June 7 (Bloomberg) -- Federal Reserve Chairman Ben S. Bernanke speaks about the performance of and outlook for the U.S. economy . Bernanke testifies before the Joint Economic Committee in Washington.. (This report contains Bernanke's prepared remarks. Source: Bloomberg)

June 7 (Bloomberg) -- Federal Reserve Chairman Ben S. Bernanke speaks about "tools" the Fed has to provide further accommodation if necessary. Bernanke speaks during testimony before the Joint Economic Committee in Washington. (Source: Bloomberg)

June 7 (Bloomberg) -- Federal Reserve Chairman Ben Bernanke speaks about the Federal Reserve still having options available if a need to stimulate the U.S. economy is warranted. He speaks during testimony before the Joint Economic Committee in Washington, D.C. (Source: Bloomberg)

June 7 (Bloomberg) -- Federal Reserve Chairman Ben S. Bernanke speaks about the risks posed to the U.S. economy by the financial crisis in Europe, during testimony before the Joint Economic Committee in Washington. (This is an excerpt of the event. Source: Bloomberg)

June 7 (Bloomberg) -- Federal Reserve Chairman Ben S. Bernanke discusses the factors that have "restrained" the U.S. recovery, during testimony before the Joint Economic Committee in Washington. (This is an excerpt. Source: Bloomberg)

June 7 (Bloomberg) -- Federal Reserve Chairman Ben S. Bernanke talks about the economy, U.S. housing and jobs. Bernanke speaks during testimony before the Joint Economic Committee in Washington. Peter Cook reports on Bloomberg Television's "Money Moves." (Source: Bloomberg)

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“The situation in Europe poses significant risks to the U.S. financial system and economy and must be monitored closely,” Bernanke said today in testimony to the Joint Economic Committee in Washington. “As always, the Federal Reserve remains prepared to take action as needed to protect the U.S. financial system and economy in the event that financial stresses escalate.”

Bernanke also warned lawmakers that “a severe tightening of fiscal policy at the beginning of next year that is built into current law -- the so-called fiscal cliff -- would, if allowed to occur, pose a significant threat to the recovery.”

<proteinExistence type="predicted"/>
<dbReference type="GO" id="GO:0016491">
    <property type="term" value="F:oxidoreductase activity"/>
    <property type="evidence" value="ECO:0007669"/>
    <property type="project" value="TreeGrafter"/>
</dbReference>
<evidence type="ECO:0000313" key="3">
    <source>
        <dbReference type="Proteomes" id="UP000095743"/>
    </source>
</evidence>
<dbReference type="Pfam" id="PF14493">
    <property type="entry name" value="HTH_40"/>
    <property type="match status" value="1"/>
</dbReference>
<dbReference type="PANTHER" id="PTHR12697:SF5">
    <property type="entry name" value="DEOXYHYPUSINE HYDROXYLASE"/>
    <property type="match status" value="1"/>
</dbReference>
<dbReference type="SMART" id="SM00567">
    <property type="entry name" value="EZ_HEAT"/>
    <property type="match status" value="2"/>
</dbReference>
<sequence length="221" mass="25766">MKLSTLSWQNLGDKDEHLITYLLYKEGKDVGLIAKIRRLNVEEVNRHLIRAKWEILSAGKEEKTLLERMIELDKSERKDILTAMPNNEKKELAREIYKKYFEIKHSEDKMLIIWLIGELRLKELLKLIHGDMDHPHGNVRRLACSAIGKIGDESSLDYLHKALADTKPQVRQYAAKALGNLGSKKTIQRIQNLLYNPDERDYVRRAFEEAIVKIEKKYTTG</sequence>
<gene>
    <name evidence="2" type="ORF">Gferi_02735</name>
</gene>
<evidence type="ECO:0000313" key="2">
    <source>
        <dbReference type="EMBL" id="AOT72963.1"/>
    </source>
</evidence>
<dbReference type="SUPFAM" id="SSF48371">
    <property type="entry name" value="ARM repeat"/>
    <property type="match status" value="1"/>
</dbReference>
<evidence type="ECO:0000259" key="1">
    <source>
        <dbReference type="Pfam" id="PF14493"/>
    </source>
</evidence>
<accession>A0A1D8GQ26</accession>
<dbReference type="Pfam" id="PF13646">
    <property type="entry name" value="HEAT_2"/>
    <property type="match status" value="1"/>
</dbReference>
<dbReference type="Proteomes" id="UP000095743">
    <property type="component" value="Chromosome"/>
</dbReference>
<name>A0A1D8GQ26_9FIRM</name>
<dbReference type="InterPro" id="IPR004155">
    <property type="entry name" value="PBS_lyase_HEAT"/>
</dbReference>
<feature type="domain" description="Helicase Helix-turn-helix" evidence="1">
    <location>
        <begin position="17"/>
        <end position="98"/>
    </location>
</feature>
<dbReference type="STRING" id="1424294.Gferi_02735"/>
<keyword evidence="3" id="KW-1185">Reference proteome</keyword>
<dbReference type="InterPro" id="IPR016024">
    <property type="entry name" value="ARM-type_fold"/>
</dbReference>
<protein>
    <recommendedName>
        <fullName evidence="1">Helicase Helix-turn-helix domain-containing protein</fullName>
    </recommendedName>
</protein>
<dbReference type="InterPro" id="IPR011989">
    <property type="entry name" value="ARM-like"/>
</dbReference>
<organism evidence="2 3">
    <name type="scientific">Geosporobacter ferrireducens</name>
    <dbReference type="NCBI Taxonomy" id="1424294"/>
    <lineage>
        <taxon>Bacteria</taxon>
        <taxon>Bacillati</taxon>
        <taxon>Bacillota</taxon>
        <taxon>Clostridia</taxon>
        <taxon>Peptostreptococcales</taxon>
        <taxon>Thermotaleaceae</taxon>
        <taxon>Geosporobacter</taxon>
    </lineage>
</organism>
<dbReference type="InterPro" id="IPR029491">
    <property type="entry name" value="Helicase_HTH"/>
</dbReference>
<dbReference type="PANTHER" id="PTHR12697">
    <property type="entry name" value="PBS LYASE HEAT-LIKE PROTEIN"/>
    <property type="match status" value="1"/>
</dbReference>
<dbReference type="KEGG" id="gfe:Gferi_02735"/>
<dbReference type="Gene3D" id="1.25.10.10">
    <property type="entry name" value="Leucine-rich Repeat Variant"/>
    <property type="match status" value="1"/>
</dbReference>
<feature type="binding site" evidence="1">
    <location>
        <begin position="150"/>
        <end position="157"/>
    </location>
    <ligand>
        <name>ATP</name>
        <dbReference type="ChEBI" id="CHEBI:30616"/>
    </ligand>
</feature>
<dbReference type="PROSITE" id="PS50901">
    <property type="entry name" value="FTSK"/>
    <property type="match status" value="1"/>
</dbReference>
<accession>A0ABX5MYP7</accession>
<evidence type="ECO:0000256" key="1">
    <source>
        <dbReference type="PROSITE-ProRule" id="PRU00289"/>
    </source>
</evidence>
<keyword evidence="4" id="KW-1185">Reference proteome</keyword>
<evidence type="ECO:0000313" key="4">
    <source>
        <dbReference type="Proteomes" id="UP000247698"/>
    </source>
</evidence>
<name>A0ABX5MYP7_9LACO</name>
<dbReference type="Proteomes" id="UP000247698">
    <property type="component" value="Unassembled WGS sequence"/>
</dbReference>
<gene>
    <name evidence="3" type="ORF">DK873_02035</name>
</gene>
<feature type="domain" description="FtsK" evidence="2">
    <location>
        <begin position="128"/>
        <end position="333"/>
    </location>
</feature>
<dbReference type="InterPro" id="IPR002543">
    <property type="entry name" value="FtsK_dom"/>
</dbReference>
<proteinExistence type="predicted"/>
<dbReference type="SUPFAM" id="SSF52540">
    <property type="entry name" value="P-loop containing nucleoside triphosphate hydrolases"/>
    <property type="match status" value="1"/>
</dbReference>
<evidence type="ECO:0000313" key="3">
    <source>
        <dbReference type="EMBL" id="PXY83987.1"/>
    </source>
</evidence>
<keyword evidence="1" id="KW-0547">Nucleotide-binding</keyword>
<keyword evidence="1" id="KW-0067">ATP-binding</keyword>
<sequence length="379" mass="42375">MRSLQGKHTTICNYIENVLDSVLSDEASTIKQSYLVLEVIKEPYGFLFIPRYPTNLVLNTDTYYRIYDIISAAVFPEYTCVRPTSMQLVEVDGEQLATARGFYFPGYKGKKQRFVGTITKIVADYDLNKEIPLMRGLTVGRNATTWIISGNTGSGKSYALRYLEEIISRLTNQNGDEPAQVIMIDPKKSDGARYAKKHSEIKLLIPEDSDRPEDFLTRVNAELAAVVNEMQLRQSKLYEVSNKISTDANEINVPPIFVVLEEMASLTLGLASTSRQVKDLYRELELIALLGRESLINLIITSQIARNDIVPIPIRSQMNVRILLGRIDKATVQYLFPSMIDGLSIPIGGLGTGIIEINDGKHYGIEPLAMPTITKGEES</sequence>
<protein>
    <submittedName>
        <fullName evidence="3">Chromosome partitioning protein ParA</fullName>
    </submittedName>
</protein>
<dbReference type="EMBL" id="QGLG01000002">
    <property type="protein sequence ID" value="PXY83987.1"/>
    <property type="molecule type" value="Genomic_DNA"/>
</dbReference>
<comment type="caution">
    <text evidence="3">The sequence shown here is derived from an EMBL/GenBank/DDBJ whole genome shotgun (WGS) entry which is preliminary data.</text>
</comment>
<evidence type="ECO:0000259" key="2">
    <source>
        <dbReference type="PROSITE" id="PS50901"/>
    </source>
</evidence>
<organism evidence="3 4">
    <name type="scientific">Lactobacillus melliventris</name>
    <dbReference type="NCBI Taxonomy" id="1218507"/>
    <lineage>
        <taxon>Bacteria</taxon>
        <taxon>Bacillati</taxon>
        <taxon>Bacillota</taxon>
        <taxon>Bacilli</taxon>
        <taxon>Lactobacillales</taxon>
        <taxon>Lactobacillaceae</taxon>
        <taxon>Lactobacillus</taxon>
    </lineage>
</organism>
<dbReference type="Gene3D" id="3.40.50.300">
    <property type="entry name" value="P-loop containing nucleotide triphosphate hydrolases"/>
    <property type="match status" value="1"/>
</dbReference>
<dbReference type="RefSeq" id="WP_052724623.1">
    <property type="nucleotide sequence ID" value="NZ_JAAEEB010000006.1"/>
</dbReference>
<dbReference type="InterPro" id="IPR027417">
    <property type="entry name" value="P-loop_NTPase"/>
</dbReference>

Bernanke on June 19-20 will lead the Federal Open Market Committee in a policy-setting meeting confronting the slowest employment growth in a year and a worsening debt crisis in Europe. The U.S. added 69,000 jobs last month, the fewest in a year, even as the Fed maintained record stimulus.

In his prepared comments, the 58-year-old Fed chairman didn’t call for consideration of additional stimulus, a contrast with speeches yesterday in which Vice Chairman Janet Yellen said the economy “remains vulnerable to setbacks” and may warrant more accommodation. Two regional Fed bank presidents who vote on policy this year, San Francisco’s John Williams and Atlanta’s Dennis Lockhart, said the Fed should be prepared to take action if the economy deteriorates further.

Stocks Pare Gains

U.S. stocks pared gains after Bernanke’s statement. The Standard & Poor’s 500 Index (SPX) was up 0.3 percent to 1,318.43 at 10:53 a.m. after earlier rising as much as 1.1 percent. The yield on the 10-year Treasury note declined to 1.64 percent from 1.66 percent late yesterday.

Responding to a question, Bernanke outlined the course of discussion he foresees at the next meeting of the FOMC.

“The main question we have to address has to do with the likely strength of the economy going forward,” Bernanke said. “Will there be enough growth going forward to make material progress on the unemployment rate?”

“If we decide that further action is required, then of course we have to decide what action is appropriate or what communications are appropriate,” Bernanke said. “We do have options that we can consider,” he said, without naming them.

Yellen Outlines Steps

Yellen, in her speech yesterday, outlined steps the Fed could take. She said the central bank could try to spur growth by altering its pledge to keep interest rates “exceptionally low” at least through late 2014. The Fed adopted the 2014 time horizon in January, extending an earlier date of mid-2013.

The Fed could also undertake another round of asset purchases or continue its Operation Twist program, set to expire this month, to lengthen the maturities of bonds on its balance sheet, Yellen said. The Fed purchased $2.3 trillion of bonds in two rounds of so-called quantitative easing.

Bernanke’s prepared comments echoed language from recent Fed statements, saying that the central bank “reviews the size and composition of its securities holdings regularly and is prepared to adjust those holdings as appropriate to promote a stronger economic recovery in a context of price stability.”

Fisher, Bullard

More easing isn’t necessary, Dallas Fed President Richard Fisher and St. Louis Fed President James Bullard said in separate speeches on June 5. Additional stimulus would be “pushing on a string,” Fisher said, while Bullard said there’s time to assess the economy and no need to change policy now. The two regional bank chiefs don’t vote on policy this year.

The central bank said yesterday in its Beige Book business survey that the U.S. economy maintained a moderate pace of growth from early April to late May as factory output rose and the real-estate market improved.

“Economic growth appears poised to continue at a moderate pace over coming quarters, supported in part by accommodative monetary policy,” Bernanke said today. “In particular, increases in household spending have been relatively well sustained.”